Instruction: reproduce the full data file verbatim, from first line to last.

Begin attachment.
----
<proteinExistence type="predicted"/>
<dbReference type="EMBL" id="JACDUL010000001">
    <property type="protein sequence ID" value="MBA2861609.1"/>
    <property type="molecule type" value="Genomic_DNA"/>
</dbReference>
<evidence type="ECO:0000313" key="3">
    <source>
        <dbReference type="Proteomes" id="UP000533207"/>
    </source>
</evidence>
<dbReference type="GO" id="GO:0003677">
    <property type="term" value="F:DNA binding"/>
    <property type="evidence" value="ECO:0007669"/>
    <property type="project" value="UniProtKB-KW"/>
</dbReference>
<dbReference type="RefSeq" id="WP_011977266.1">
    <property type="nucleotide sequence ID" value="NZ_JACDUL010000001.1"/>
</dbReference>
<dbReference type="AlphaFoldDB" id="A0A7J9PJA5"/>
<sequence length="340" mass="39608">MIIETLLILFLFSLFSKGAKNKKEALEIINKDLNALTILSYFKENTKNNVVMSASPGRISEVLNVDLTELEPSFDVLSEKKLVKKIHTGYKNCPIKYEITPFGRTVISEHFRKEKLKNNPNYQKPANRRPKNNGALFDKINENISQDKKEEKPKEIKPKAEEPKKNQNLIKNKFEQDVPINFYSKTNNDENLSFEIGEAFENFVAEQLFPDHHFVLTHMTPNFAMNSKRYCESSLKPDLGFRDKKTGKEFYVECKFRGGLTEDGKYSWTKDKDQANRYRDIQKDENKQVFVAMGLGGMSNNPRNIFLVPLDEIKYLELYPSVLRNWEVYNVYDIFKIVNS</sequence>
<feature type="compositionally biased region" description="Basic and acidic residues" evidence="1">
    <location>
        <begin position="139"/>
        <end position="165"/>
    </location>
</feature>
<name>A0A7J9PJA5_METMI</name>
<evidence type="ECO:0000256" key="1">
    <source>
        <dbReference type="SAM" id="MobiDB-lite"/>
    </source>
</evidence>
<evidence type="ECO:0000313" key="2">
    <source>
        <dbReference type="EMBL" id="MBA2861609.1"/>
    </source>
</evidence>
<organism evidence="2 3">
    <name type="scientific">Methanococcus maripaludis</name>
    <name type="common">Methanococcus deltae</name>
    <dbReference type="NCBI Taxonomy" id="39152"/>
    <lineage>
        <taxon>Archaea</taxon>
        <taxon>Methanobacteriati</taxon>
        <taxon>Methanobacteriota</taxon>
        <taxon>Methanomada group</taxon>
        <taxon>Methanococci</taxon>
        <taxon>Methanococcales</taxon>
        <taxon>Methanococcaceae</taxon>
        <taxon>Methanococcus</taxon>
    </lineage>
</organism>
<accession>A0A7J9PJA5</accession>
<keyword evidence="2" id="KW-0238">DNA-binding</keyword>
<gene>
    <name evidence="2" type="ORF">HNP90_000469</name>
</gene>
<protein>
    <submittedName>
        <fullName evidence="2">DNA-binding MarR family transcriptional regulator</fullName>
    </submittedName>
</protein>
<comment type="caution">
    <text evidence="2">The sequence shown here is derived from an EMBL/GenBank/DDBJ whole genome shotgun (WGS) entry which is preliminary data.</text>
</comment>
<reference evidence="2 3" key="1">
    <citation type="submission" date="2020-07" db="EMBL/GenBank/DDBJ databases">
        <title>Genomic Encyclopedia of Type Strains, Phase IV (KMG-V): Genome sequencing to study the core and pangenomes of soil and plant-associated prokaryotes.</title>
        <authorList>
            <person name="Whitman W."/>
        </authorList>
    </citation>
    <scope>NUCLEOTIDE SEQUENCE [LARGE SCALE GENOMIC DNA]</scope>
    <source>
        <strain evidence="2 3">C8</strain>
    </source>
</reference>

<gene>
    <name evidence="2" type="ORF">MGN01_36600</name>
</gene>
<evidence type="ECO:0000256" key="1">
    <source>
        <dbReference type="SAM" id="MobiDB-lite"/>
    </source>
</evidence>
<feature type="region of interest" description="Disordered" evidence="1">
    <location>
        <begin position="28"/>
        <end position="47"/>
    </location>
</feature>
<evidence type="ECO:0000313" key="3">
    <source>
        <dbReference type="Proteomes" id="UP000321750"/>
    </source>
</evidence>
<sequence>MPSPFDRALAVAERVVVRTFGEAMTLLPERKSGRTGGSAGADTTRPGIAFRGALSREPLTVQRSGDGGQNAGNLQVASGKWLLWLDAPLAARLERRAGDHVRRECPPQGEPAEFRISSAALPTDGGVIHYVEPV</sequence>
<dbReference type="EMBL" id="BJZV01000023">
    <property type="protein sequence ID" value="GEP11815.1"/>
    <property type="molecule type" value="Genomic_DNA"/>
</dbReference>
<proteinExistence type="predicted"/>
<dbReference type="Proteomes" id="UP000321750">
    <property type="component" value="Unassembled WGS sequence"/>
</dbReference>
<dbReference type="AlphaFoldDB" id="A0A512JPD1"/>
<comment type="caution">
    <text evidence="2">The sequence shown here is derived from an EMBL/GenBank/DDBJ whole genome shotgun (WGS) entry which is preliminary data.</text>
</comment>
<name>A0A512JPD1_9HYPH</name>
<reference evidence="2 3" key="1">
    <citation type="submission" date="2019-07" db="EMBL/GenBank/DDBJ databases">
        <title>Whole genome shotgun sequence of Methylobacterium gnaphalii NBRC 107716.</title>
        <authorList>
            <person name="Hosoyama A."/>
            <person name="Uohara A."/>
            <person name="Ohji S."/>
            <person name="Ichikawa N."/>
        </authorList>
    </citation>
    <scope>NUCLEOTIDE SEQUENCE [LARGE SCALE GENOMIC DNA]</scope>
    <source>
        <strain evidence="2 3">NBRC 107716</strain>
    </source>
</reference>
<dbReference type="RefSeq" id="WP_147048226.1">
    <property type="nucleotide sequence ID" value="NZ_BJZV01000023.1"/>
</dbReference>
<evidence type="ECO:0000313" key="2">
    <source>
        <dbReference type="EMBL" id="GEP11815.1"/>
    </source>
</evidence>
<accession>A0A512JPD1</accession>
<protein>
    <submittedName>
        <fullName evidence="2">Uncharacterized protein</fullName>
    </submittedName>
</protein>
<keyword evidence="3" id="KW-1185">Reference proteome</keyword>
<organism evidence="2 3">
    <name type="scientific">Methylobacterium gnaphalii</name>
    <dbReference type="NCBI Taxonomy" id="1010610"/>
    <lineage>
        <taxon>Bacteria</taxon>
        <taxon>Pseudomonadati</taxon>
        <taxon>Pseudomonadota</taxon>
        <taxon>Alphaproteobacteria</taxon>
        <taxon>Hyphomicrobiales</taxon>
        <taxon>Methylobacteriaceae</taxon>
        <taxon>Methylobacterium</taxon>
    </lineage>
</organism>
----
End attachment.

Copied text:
<proteinExistence type="predicted"/>
<dbReference type="EMBL" id="JACDUL010000001">
    <property type="protein sequence ID" value="MBA2861609.1"/>
    <property type="molecule type" value="Genomic_DNA"/>
</dbReference>
<evidence type="ECO:0000313" key="3">
    <source>
        <dbReference type="Proteomes" id="UP000533207"/>
    </source>
</evidence>
<dbReference type="GO" id="GO:0003677">
    <property type="term" value="F:DNA binding"/>
    <property type="evidence" value="ECO:0007669"/>
    <property type="project" value="UniProtKB-KW"/>
</dbReference>
<dbReference type="RefSeq" id="WP_011977266.1">
    <property type="nucleotide sequence ID" value="NZ_JACDUL010000001.1"/>
</dbReference>
<dbReference type="AlphaFoldDB" id="A0A7J9PJA5"/>
<sequence length="340" mass="39608">MIIETLLILFLFSLFSKGAKNKKEALEIINKDLNALTILSYFKENTKNNVVMSASPGRISEVLNVDLTELEPSFDVLSEKKLVKKIHTGYKNCPIKYEITPFGRTVISEHFRKEKLKNNPNYQKPANRRPKNNGALFDKINENISQDKKEEKPKEIKPKAEEPKKNQNLIKNKFEQDVPINFYSKTNNDENLSFEIGEAFENFVAEQLFPDHHFVLTHMTPNFAMNSKRYCESSLKPDLGFRDKKTGKEFYVECKFRGGLTEDGKYSWTKDKDQANRYRDIQKDENKQVFVAMGLGGMSNNPRNIFLVPLDEIKYLELYPSVLRNWEVYNVYDIFKIVNS</sequence>
<feature type="compositionally biased region" description="Basic and acidic residues" evidence="1">
    <location>
        <begin position="139"/>
        <end position="165"/>
    </location>
</feature>
<name>A0A7J9PJA5_METMI</name>
<evidence type="ECO:0000256" key="1">
    <source>
        <dbReference type="SAM" id="MobiDB-lite"/>
    </source>
</evidence>
<evidence type="ECO:0000313" key="2">
    <source>
        <dbReference type="EMBL" id="MBA2861609.1"/>
    </source>
</evidence>
<organism evidence="2 3">
    <name type="scientific">Methanococcus maripaludis</name>
    <name type="common">Methanococcus deltae</name>
    <dbReference type="NCBI Taxonomy" id="39152"/>
    <lineage>
        <taxon>Archaea</taxon>
        <taxon>Methanobacteriati</taxon>
        <taxon>Methanobacteriota</taxon>
        <taxon>Methanomada group</taxon>
        <taxon>Methanococci</taxon>
        <taxon>Methanococcales</taxon>
        <taxon>Methanococcaceae</taxon>
        <taxon>Methanococcus</taxon>
    </lineage>
</organism>
<accession>A0A7J9PJA5</accession>
<keyword evidence="2" id="KW-0238">DNA-binding</keyword>
<gene>
    <name evidence="2" type="ORF">HNP90_000469</name>
</gene>
<protein>
    <submittedName>
        <fullName evidence="2">DNA-binding MarR family transcriptional regulator</fullName>
    </submittedName>
</protein>
<comment type="caution">
    <text evidence="2">The sequence shown here is derived from an EMBL/GenBank/DDBJ whole genome shotgun (WGS) entry which is preliminary data.</text>
</comment>
<reference evidence="2 3" key="1">
    <citation type="submission" date="2020-07" db="EMBL/GenBank/DDBJ databases">
        <title>Genomic Encyclopedia of Type Strains, Phase IV (KMG-V): Genome sequencing to study the core and pangenomes of soil and plant-associated prokaryotes.</title>
        <authorList>
            <person name="Whitman W."/>
        </authorList>
    </citation>
    <scope>NUCLEOTIDE SEQUENCE [LARGE SCALE GENOMIC DNA]</scope>
    <source>
        <strain evidence="2 3">C8</strain>
    </source>
</reference>

<gene>
    <name evidence="2" type="ORF">MGN01_36600</name>
</gene>
<evidence type="ECO:0000256" key="1">
    <source>
        <dbReference type="SAM" id="MobiDB-lite"/>
    </source>
</evidence>
<feature type="region of interest" description="Disordered" evidence="1">
    <location>
        <begin position="28"/>
        <end position="47"/>
    </location>
</feature>
<evidence type="ECO:0000313" key="3">
    <source>
        <dbReference type="Proteomes" id="UP000321750"/>
    </source>
</evidence>
<sequence>MPSPFDRALAVAERVVVRTFGEAMTLLPERKSGRTGGSAGADTTRPGIAFRGALSREPLTVQRSGDGGQNAGNLQVASGKWLLWLDAPLAARLERRAGDHVRRECPPQGEPAEFRISSAALPTDGGVIHYVEPV</sequence>
<dbReference type="EMBL" id="BJZV01000023">
    <property type="protein sequence ID" value="GEP11815.1"/>
    <property type="molecule type" value="Genomic_DNA"/>
</dbReference>
<proteinExistence type="predicted"/>
<dbReference type="Proteomes" id="UP000321750">
    <property type="component" value="Unassembled WGS sequence"/>
</dbReference>
<dbReference type="AlphaFoldDB" id="A0A512JPD1"/>
<comment type="caution">
    <text evidence="2">The sequence shown here is derived from an EMBL/GenBank/DDBJ whole genome shotgun (WGS) entry which is preliminary data.</text>
</comment>
<name>A0A512JPD1_9HYPH</name>
<reference evidence="2 3" key="1">
    <citation type="submission" date="2019-07" db="EMBL/GenBank/DDBJ databases">
        <title>Whole genome shotgun sequence of Methylobacterium gnaphalii NBRC 107716.</title>
        <authorList>
            <person name="Hosoyama A."/>
            <person name="Uohara A."/>
            <person name="Ohji S."/>
            <person name="Ichikawa N."/>
        </authorList>
    </citation>
    <scope>NUCLEOTIDE SEQUENCE [LARGE SCALE GENOMIC DNA]</scope>
    <source>
        <strain evidence="2 3">NBRC 107716</strain>
    </source>
</reference>
<dbReference type="RefSeq" id="WP_147048226.1">
    <property type="nucleotide sequence ID" value="NZ_BJZV01000023.1"/>
</dbReference>
<evidence type="ECO:0000313" key="2">
    <source>
        <dbReference type="EMBL" id="GEP11815.1"/>
    </source>
</evidence>
<accession>A0A512JPD1</accession>
<protein>
    <submittedName>
        <fullName evidence="2">Uncharacterized protein</fullName>
    </submittedName>
</protein>
<keyword evidence="3" id="KW-1185">Reference proteome</keyword>
<organism evidence="2 3">
    <name type="scientific">Methylobacterium gnaphalii</name>
    <dbReference type="NCBI Taxonomy" id="1010610"/>
    <lineage>
        <taxon>Bacteria</taxon>
        <taxon>Pseudomonadati</taxon>
        <taxon>Pseudomonadota</taxon>
        <taxon>Alphaproteobacteria</taxon>
        <taxon>Hyphomicrobiales</taxon>
        <taxon>Methylobacteriaceae</taxon>
        <taxon>Methylobacterium</taxon>
    </lineage>
</organism>